“This new technology is going to revolutionize education. Recent research has shown that classrooms in which out shiny gizmo was deployed significantly outperform those in the rest of their district. So, don’t settle for mediocrity. Join the legions of progressive administrators who insist that the district acquire gizmos for all of the classrooms. After all this is about the future of our children.”
Right. Guess who paid for that research. Notice that “significant” is neither quantified nor defined. Do you suppose that the school in question was a high performing one anyway? Are you really foolish enough to join the bandwagon…just because? Oh, and it’s not about the future of the children but, rather, about the fortunes of the stockholders, isn’t it?
Let’s be blunt: Educational technologies have had many failures. Hordes of items have come and gone. Some have been total wastes of time, products foisted upon a somewhat naive audience by cunning, aggressive and well-connected sales organizations; products that came with great promise of improvement but which left little by way of returns other than disillusioned users, cynical publics and depleted budgets.
Still others failed for reasons that were much more complex. Perhaps the concept was sound but hardware speeds were not sufficient and the result was sluggish, hard-to-use, and unreliable. Perhaps insufficient training was given and, so, users never got the opportunity to fully realize the benefits.
Perhaps, as is sometimes the case, the world was just not ready.
Take a look at the image below and see how many “things” you recognize. Look closely, though, at the image map. The items have several things in common, including the fact that all were carefully designed and were introduced to their various markets with a sense that they would have a significant impact. You will probably recognize many of them but if not, go ahead and hover (if you are using a PC; it won’t work for a ‘phone or tablet) to get the name or click on any image to obtain some background info. (As an aside here, heartfelt thanks go out to the developers of the image map HTML generator housed over on mobilefish; getting it done on WordPress would have been wretchedly complicated.)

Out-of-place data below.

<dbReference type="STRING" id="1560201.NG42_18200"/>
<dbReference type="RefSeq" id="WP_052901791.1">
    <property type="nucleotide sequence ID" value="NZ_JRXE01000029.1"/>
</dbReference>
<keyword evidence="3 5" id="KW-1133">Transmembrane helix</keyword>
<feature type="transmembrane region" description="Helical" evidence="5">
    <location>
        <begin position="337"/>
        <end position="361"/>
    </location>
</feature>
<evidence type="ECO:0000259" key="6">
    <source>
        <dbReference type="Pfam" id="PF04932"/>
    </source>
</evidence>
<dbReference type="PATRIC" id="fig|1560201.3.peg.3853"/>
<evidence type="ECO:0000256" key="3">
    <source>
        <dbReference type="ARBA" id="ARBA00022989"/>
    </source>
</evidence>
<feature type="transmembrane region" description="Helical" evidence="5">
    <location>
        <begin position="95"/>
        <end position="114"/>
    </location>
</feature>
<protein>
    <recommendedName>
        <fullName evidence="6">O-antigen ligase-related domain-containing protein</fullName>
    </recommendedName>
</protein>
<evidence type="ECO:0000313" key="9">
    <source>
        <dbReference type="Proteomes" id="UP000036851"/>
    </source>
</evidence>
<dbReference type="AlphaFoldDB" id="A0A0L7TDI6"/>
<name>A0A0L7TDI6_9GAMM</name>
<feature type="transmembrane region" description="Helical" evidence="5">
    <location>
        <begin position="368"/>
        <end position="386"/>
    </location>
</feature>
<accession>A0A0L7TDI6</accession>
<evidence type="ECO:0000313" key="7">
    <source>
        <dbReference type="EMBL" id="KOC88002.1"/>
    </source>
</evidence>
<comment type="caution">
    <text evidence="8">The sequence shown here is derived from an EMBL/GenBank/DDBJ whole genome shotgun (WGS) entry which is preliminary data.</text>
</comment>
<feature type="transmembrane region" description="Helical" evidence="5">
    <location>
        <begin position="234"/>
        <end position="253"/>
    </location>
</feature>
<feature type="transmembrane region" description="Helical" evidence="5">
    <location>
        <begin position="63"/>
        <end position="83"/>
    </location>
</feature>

Here’s the big thing they all have in common: they were economic and educational failures. Despite good–in some cases brilliant–designs and well-organized marketing strategies none of them proved to be successful in the marketplace. Of course many of them—most notably Apple’s Lisa and Newton—ultimately proved to be the inspiration for hugely successful and useful products (the Mac and tablets, respectively) but that’s not the point right now.
What, exactly is the point? This: Corporations know that education comprises a huge market and they therefore expend enormous resources in marketing what they term “Educational Technology” in the forms of products and services to all facets of the education market. While many of the products are truly useful it’s important to be wary of the fact that many of the items are based on two flawed strategies:
- Technologies intended for one purpose can be modified and can be shown to be of some benefit elsewhere. Examples: (good) word processors intended for business can be shown to be effective as classroom writing tools too (questionable) classroom audio systems intended for use with hard-of-hearing students, or for teachers with relevant health issues, are marketed to all classrooms because it ‘saves the teacher’s voice.’ There’s also just plain dumb. Remember “thin client” computers for the classroom, at a time when networks just could not handle the load?
- Invented Applications. For example, commercial classroom TV that includes targeted ads is supposed to be, at least according to its vendors, a “must have,” else students won’t have access to quality video. Yeah, right. Ever hear of the Internet?
To the casual observer this may seem laughable, ludicrous even. The humour is lost, however on those of us who have had to suffer the consequences of it. Not only are bad decisions regarding educational technology wasteful but also they are frustrating to the users. Worse again, the time spent mucking around trying to make them work has a deleterious effect on morale and on achievement. How ironic.
So what’s the solution? For once the answer is fairly straightforward and in two parts:
First, remember it’s never about the technology. It is, rather, about the learning outcomes. Always focus on those and the right equipment and methods are much easier to spot.
Second, follow transparency guidelines. DO NOT allow the decision making and purchasing power to rest more or less in secret with a single individual or even with a small, closed group. Encourage discussion and debate prior to decision making. Ensure that proper requests for proposals or tenders are used to procure equipment. In this way, enough voices (especially the dissenting ones who often ask the right questions) will be heard to ensure that the best possible choices are made.
You’ll get more on this later in the series.
Next: Hey, this series, while striving for balance and truth, is predicated on the notion that Educational Technology is generally a positive thing. Now that you’ve been warned, again, that it’s not all good (you were warned before), let’s move on to more positive things.